Sunday, my husband, the pastor, was talking about how we are the living stones of the church, built on the cornerstone. Part of being that living wall of believers, of being the church, is discovering how we fit together through relationship. I was getting slightly uncomfortable. And then it happened. A line in a song or maybe my husband said it, about church being a safe place.
My hackles went up. Honestly, as a pastor’s wife, I haven’t found the church to be the safest place. Not by a long shot. And as a pastor’s wife, should I really be admitting that?
In reality, there are a lot of people who have not found the church to be a safe haven. Both those in ministry and those who attend services have been wounded.
I think what makes it worse, we’re blindsided by it. We think that all Christians are good people who always behave like Jesus did. That’s a very unrealistic expectation on our part since no one is perfect. Including pastoral staff, board members and Sunday school teachers. But because we slap the label Christian on everyone and everything in a ten mile radius of a church, when people are rude, unkind, and downright malicious, the cut is even deeper and bloodier. It hurts. A.Lot.
We need to ask ourselves, why are we surprised? In a perfect world, the church should be very different. People should behave a lot better! The church should stand out from the crowd, and the world. It should be a refuge for all. Don’t get me wrong. There are churches out there who do it well. But no place is perfect. Every church has it’s faults as well as its silver linings. I’ve been and served in enough of them, to know.
You don’t have to look very far into the New Testament, to see that the ancient church wasn’t much different. Jesus dealt firsthand with pharisees, religious rulers who felt they belonged in an elite crowd, those who doubted His calling or His God-given vision. Even one of his own inner circle betrayed him. Ouch. Betrayal is one bitter pill that cuts all the way down. Jesus understands. As the apostles went out and built the New Testament church, they also encountered difficult people, issues and problems. So why are we surprised by what goes down in the church today?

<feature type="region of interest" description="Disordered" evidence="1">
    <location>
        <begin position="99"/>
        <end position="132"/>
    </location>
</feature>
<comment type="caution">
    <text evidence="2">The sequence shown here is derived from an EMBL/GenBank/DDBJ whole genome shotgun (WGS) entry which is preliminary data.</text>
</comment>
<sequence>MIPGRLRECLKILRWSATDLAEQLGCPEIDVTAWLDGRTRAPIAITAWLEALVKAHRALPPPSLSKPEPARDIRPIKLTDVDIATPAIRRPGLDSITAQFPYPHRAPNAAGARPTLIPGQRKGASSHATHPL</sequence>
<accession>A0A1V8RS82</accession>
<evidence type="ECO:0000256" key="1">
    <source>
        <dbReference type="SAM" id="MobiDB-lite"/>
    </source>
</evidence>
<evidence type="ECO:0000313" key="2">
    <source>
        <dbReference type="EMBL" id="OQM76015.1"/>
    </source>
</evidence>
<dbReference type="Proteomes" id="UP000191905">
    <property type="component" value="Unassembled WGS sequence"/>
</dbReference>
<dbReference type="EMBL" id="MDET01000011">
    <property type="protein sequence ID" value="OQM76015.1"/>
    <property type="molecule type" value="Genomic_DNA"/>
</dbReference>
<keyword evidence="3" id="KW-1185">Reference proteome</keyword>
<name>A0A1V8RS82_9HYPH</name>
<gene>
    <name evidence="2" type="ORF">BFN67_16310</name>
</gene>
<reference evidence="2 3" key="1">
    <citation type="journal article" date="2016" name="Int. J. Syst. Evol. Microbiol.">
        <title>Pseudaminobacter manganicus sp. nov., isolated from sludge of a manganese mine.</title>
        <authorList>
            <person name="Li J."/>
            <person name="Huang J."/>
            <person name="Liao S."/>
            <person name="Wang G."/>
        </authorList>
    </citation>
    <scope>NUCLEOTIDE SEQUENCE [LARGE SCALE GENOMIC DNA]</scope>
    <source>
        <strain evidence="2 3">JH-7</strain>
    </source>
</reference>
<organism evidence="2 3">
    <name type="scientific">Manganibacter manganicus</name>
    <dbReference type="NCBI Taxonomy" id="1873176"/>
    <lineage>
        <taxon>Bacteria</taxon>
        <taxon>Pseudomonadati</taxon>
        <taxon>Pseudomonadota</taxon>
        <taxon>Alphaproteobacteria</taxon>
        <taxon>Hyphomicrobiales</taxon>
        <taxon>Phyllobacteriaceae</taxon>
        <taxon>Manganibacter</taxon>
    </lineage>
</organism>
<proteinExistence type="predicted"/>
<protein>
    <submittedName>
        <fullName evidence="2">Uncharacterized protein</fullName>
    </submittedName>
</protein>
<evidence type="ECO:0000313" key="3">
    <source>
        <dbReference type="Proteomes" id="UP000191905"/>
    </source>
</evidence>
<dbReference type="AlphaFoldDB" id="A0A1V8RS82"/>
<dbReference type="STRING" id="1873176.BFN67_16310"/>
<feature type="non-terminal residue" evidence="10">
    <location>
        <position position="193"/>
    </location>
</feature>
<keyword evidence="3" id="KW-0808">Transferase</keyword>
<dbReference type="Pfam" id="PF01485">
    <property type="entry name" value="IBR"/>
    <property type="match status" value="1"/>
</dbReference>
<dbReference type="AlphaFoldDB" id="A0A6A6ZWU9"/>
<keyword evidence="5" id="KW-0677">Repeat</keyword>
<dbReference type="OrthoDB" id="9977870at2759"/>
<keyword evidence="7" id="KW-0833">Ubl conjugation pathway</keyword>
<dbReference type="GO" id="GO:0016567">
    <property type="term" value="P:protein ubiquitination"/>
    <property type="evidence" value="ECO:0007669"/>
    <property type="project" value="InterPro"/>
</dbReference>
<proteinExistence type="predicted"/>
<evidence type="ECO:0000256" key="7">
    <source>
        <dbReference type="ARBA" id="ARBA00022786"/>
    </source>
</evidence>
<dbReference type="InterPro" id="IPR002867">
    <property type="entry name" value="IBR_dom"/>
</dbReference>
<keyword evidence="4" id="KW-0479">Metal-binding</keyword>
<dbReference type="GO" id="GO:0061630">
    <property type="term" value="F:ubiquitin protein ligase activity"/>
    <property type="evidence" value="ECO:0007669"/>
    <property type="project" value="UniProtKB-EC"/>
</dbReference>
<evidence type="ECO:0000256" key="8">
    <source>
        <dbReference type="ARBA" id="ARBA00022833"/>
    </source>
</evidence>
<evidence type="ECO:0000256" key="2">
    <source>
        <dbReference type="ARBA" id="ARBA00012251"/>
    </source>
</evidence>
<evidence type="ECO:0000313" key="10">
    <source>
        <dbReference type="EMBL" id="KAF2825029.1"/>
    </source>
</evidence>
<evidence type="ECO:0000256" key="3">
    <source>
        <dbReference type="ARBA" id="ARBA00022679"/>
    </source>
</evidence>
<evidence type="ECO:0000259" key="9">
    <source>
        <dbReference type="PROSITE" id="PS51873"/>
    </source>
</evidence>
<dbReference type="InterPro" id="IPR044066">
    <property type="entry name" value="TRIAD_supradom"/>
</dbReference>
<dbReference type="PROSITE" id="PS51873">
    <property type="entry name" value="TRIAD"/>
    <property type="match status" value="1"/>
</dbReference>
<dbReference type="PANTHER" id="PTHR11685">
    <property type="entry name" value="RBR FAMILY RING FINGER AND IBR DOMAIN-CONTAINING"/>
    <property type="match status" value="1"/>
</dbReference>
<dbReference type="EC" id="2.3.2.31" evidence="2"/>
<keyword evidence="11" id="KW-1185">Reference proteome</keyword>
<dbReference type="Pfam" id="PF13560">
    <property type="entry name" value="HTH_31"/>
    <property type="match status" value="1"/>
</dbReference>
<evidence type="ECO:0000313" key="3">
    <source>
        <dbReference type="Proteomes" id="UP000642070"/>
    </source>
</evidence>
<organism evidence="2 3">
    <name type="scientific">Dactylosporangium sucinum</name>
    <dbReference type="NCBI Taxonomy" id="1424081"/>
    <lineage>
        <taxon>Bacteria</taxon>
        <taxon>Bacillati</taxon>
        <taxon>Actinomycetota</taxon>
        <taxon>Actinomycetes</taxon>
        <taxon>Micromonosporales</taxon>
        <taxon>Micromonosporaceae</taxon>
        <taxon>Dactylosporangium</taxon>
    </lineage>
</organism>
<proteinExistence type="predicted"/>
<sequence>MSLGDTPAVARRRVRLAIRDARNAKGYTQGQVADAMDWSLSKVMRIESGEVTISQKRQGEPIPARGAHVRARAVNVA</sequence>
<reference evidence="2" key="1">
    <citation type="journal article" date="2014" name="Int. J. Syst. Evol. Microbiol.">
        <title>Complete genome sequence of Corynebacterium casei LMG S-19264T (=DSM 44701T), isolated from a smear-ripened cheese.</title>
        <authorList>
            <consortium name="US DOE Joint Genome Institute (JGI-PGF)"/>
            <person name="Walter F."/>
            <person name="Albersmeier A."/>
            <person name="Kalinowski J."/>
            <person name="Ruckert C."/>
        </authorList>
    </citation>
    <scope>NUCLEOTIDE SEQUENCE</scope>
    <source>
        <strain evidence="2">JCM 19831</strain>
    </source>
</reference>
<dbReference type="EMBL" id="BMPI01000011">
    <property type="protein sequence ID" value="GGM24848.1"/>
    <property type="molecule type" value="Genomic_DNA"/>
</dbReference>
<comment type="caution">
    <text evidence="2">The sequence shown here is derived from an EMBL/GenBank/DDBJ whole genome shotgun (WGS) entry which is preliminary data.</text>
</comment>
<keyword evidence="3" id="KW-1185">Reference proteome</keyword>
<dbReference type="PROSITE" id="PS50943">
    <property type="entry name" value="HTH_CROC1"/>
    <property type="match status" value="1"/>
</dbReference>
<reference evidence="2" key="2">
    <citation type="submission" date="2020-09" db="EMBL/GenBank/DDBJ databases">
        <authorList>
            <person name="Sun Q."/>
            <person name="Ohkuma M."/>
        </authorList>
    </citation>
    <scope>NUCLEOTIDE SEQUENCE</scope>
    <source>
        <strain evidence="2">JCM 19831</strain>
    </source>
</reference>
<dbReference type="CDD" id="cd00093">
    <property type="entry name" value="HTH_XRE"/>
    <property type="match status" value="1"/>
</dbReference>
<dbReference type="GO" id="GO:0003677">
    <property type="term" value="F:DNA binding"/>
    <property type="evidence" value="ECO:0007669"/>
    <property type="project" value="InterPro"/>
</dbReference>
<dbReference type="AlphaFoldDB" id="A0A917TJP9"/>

The church will never be the perfect place we long for it to be. It cannot meet all our needs. Can it do better? Um, yes. It absolutely can. Every church has room for improvement. Some more than others.
I believe in the local church. We served under a pastor who instilled in us that the local church was God’s plan to bring redemption to the world. Period. I’m a believer. I just don’t always want to engage. But it’s to my detriment. If its God’s will but I’m refusing to be a part of it, then I lose out. I know this but I still struggle with it. This is a conversation God has been having with me for a better part of I’m not sure how long. Some days I choose to walk away from said conversation. He hasn’t let it go. I don’t think He will until I choose to engage.
What about you? Is this something you are struggling with, thinking about? If it is, know you are not the only one.
The only place that will be perfect is Heaven. And only Jesus can meet all our needs. He is the cornerstone. The one we need to keep our lives lined up with as my husband reminded us on the weekend. Maybe, just maybe, if all of us who set foot in a church, both staff and congregants alike, focused only on Christ, and following His example and His call on our lives, the church could move forward and become the place of His love, His care, His peace, His refuge. It is His House after all. No one else can lay claim to it, no matter how much they put in the offering plate or how many years they’ve served there. Maybe instead of being His House in theory, it could be His House in practice. Because the people who make up the church are committed to only Jesus, His teachings and His commandments.
It might be time to engage in that conversation…and if that’s too hard at the moment, at least to open our minds and hearts to the possibility of having that conversation in the near future.